SEPTEMBER 12, 2009
Undoubtedly the most unique HMAD entry, Haxan: Witchcraft Through The Ages is only a horror movie in the general sense (and in the sense that IMDb lists it as one, though it was also recommended by HMAD reader Garv), due to the subject matter (Witchcraft, Satan, Germany) and batshit presentation. You’d think with all the Grindhouse movies I’ve seen there over the years that I would have seen a baby being eaten before or several monsters climbing out of a woman’s vagina, but Haxan I believe was the first (it’s certainly the only one to offer both).
It also must hold the record for the most iris close/open “wipes” in film history. Sometimes you get three or four in under 20 seconds, as director Benjamin Christensen uses them in at the top and bottom of each shot of a particular sequence (there are a lot of montages that present examples of witchcraft via photos displayed in succession). This 1968 version is actually a bit reworked from its original 1922 incarnation, so I don’t know why he never reconsidered removing some of these in the 40+ years he had to give it some thought.
Other than that it’s a wonderfully strange and engaging film. I’ve already mentioned the baby-eating, but there are quite a number of on-screen elements that threw me for a loop, given the film’s age. You hear about how Hitchcock nearly got in trouble for showing a toilet in 1960, so you just sort of assume that everything before that was even tamer. But this movie offers up visuals that might get MPAAed into smithereens even today (the Devil suggestively churning better got many an uncomfortable laugh), not to mention some that are just plain... icky (fat guy, fat woman, love potion that works a bit too good.. you do the math). It also poses whether or not “possessed” or Devil-controlled people are simply suffering from mental afflictions, which is an area I wish to see more of in films (horror or documentary - both are fine by me).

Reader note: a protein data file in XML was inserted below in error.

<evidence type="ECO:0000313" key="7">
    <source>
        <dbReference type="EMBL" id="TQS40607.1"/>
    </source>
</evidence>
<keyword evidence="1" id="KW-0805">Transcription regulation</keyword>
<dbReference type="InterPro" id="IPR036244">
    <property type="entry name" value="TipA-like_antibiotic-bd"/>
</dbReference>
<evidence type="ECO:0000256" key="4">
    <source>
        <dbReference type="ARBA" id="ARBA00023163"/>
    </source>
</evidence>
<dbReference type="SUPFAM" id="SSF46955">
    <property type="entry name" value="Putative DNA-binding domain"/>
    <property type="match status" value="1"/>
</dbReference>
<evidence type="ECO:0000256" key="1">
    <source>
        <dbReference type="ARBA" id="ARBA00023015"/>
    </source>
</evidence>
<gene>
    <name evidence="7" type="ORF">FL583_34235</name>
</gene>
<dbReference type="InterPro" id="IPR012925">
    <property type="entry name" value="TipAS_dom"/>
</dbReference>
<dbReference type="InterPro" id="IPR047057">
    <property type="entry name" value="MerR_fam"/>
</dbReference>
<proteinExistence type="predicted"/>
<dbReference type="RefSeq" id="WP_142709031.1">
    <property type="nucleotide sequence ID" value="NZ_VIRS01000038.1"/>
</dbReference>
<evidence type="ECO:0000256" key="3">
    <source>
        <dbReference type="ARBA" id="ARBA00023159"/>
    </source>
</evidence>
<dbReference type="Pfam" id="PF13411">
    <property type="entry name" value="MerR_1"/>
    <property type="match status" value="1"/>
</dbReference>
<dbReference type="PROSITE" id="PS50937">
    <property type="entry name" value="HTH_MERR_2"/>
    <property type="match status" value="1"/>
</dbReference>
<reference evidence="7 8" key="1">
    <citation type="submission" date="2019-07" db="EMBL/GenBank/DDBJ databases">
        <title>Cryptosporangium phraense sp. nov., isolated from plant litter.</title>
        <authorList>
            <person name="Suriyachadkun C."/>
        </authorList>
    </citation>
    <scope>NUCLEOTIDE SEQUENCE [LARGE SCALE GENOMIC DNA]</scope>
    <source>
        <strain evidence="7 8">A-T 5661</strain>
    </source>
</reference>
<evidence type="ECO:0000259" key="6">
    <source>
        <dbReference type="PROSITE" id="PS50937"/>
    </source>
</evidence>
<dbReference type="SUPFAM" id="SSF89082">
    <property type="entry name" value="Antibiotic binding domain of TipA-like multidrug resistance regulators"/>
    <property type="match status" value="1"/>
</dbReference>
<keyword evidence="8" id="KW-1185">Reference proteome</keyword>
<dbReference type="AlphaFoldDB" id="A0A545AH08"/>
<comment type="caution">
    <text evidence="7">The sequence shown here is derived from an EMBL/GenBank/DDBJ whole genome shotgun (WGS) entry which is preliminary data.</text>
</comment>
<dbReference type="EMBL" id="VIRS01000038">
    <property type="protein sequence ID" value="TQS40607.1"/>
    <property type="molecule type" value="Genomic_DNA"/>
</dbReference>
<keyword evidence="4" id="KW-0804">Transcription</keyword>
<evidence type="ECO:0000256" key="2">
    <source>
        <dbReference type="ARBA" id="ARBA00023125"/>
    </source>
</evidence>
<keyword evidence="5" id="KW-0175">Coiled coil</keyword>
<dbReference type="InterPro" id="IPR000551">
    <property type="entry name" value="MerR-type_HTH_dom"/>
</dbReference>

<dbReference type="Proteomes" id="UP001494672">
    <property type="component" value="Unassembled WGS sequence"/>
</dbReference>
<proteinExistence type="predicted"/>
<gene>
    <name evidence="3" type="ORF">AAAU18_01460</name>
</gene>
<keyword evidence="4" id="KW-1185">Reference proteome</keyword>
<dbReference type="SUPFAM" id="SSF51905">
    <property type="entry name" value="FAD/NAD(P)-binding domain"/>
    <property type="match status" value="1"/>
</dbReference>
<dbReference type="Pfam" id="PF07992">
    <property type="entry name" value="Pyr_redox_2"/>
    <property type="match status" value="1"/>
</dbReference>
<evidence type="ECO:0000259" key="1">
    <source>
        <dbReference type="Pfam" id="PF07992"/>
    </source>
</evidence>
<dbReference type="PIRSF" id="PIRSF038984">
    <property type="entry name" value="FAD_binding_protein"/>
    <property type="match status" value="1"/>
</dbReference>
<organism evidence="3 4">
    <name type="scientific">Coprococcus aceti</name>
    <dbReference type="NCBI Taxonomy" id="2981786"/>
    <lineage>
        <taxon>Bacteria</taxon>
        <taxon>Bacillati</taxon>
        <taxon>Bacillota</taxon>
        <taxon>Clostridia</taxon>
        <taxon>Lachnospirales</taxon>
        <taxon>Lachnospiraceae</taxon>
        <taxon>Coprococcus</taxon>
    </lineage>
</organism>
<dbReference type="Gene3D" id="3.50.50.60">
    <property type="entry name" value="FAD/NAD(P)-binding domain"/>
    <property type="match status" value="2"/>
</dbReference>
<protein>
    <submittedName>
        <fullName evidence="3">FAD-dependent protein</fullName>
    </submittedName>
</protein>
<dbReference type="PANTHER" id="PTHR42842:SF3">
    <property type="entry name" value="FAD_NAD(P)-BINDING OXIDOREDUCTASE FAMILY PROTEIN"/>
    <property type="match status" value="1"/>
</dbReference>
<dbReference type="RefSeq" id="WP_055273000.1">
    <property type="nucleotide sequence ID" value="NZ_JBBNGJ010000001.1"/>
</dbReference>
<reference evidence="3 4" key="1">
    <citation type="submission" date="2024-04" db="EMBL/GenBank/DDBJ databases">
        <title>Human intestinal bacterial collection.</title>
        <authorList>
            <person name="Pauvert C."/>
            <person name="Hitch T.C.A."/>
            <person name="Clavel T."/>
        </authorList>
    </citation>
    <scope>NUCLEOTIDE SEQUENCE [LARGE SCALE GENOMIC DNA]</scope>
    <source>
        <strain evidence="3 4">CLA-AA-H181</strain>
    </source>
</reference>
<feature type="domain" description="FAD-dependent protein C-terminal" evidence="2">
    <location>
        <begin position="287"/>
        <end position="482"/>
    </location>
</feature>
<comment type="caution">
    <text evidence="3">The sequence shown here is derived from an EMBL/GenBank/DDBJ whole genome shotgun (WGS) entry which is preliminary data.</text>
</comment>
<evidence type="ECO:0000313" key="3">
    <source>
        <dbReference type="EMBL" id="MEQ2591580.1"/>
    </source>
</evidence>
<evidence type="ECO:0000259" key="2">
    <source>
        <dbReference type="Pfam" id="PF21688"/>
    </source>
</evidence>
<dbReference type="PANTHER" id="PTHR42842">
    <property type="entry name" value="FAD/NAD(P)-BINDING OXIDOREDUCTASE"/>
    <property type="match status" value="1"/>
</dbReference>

I also dug the occasional stop-motion animation. This is obviously long before Harryhausen (but after Méliès), and it’s great to see such skill when cinema was still relatively new. It also blends fairly well with the live action stuff (all limitations considering, i.e. they didn’t have After Effects), which also impressed me greatly. The costumes/makeup effects are also quite impressive. Christensen himself plays the devil, and it actually looks better than half of the modern movies’ versions I’ve seen, as do the various demons and imps that are dancing about in every other scene.
Afterward I discovered that the film had a different version that ran nearly 30 minutes longer. But no footage was deleted; instead it merely had more title cards and a slower speed. The version I saw had new narration by William Burroughs, which is what replaced a lot of those time-consuming title cards. I’m all for that, but it also had a new jazz score that I hated. I’m not a big fan of jazz to begin with (there are far too few songs about Bats out of Hell and people experiencing Paradise in the vicinity of Dashboard Lights in the jazz genre for me to give it much adulation), but the score just didn’t fit at all. Ignoring the obvious anachronistic problems (don’t recall reading about jazz musicians grooving about during the middle ages), it just never quite fits the images on the screen. Thanks to Internet Archive, I was able to watch the original cut (with all the titles intact) that has the original score, which is obviously far superior. Unless you’re a big jazz (or Burroughs) fan, I think it’s worth the extra 27 minutes or so it takes to watch the original version. Ideally, the narration would be blended with the original score for the best of both worlds, but alas.
Regardless of which version you see, you’ll be a better horror fan for it. It’s nearly a hundred years old at this point, and yet it contains effects that still hold up, themes that are still explored today, and is undoubtedly the vision of one guy (as opposed to various producers and executives adding their own two cents to the narrative to justify their job, regardless of whether it even makes sense - which is pretty much all we get today). Plus, again - BABY EATING.
What say you?